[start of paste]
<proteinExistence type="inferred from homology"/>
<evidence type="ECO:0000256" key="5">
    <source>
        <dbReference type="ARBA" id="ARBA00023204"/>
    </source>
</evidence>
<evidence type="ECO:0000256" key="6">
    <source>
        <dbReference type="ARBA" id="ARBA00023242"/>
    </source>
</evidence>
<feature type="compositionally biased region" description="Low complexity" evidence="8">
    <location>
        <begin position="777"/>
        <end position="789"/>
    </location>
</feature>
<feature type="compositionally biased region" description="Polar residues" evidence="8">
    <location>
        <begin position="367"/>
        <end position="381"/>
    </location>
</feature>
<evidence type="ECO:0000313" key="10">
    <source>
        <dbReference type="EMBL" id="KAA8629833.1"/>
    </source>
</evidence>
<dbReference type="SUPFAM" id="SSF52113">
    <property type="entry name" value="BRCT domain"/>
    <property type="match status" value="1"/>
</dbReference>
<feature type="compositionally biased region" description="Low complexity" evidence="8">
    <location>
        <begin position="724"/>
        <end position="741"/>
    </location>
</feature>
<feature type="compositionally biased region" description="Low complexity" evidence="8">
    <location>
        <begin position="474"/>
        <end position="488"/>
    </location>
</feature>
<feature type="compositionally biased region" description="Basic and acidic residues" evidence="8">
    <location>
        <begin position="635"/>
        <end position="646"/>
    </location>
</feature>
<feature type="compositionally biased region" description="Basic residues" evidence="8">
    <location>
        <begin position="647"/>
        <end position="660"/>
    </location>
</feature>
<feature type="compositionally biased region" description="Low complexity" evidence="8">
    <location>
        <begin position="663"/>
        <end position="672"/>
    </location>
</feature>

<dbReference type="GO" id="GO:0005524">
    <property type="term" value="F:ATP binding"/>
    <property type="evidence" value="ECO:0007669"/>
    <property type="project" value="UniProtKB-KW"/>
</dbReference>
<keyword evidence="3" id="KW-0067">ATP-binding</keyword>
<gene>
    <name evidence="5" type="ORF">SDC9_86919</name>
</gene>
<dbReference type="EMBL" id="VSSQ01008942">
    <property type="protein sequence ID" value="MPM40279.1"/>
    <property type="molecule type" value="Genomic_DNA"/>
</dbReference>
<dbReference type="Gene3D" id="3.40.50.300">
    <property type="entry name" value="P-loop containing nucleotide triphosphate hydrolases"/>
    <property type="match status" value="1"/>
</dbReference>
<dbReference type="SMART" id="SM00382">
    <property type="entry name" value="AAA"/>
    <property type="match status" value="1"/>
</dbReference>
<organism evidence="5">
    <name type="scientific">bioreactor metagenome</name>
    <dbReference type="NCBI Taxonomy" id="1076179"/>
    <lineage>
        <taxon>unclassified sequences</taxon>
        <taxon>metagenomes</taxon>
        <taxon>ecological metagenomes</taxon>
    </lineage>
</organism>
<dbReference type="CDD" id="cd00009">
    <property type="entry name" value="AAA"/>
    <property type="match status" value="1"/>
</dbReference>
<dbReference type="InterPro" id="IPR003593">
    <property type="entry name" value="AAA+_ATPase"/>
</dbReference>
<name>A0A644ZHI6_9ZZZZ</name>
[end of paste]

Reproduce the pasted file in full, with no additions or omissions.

<proteinExistence type="inferred from homology"/>
<evidence type="ECO:0000256" key="5">
    <source>
        <dbReference type="ARBA" id="ARBA00023204"/>
    </source>
</evidence>
<evidence type="ECO:0000256" key="6">
    <source>
        <dbReference type="ARBA" id="ARBA00023242"/>
    </source>
</evidence>
<feature type="compositionally biased region" description="Low complexity" evidence="8">
    <location>
        <begin position="777"/>
        <end position="789"/>
    </location>
</feature>
<feature type="compositionally biased region" description="Polar residues" evidence="8">
    <location>
        <begin position="367"/>
        <end position="381"/>
    </location>
</feature>
<evidence type="ECO:0000313" key="10">
    <source>
        <dbReference type="EMBL" id="KAA8629833.1"/>
    </source>
</evidence>
<dbReference type="SUPFAM" id="SSF52113">
    <property type="entry name" value="BRCT domain"/>
    <property type="match status" value="1"/>
</dbReference>
<feature type="compositionally biased region" description="Low complexity" evidence="8">
    <location>
        <begin position="724"/>
        <end position="741"/>
    </location>
</feature>
<feature type="compositionally biased region" description="Low complexity" evidence="8">
    <location>
        <begin position="474"/>
        <end position="488"/>
    </location>
</feature>
<feature type="compositionally biased region" description="Basic and acidic residues" evidence="8">
    <location>
        <begin position="635"/>
        <end position="646"/>
    </location>
</feature>
<feature type="compositionally biased region" description="Basic residues" evidence="8">
    <location>
        <begin position="647"/>
        <end position="660"/>
    </location>
</feature>
<feature type="compositionally biased region" description="Low complexity" evidence="8">
    <location>
        <begin position="663"/>
        <end position="672"/>
    </location>
</feature>

<dbReference type="GO" id="GO:0005524">
    <property type="term" value="F:ATP binding"/>
    <property type="evidence" value="ECO:0007669"/>
    <property type="project" value="UniProtKB-KW"/>
</dbReference>
<keyword evidence="3" id="KW-0067">ATP-binding</keyword>
<gene>
    <name evidence="5" type="ORF">SDC9_86919</name>
</gene>
<dbReference type="EMBL" id="VSSQ01008942">
    <property type="protein sequence ID" value="MPM40279.1"/>
    <property type="molecule type" value="Genomic_DNA"/>
</dbReference>
<dbReference type="Gene3D" id="3.40.50.300">
    <property type="entry name" value="P-loop containing nucleotide triphosphate hydrolases"/>
    <property type="match status" value="1"/>
</dbReference>
<dbReference type="SMART" id="SM00382">
    <property type="entry name" value="AAA"/>
    <property type="match status" value="1"/>
</dbReference>
<organism evidence="5">
    <name type="scientific">bioreactor metagenome</name>
    <dbReference type="NCBI Taxonomy" id="1076179"/>
    <lineage>
        <taxon>unclassified sequences</taxon>
        <taxon>metagenomes</taxon>
        <taxon>ecological metagenomes</taxon>
    </lineage>
</organism>
<dbReference type="CDD" id="cd00009">
    <property type="entry name" value="AAA"/>
    <property type="match status" value="1"/>
</dbReference>
<dbReference type="InterPro" id="IPR003593">
    <property type="entry name" value="AAA+_ATPase"/>
</dbReference>
<name>A0A644ZHI6_9ZZZZ</name>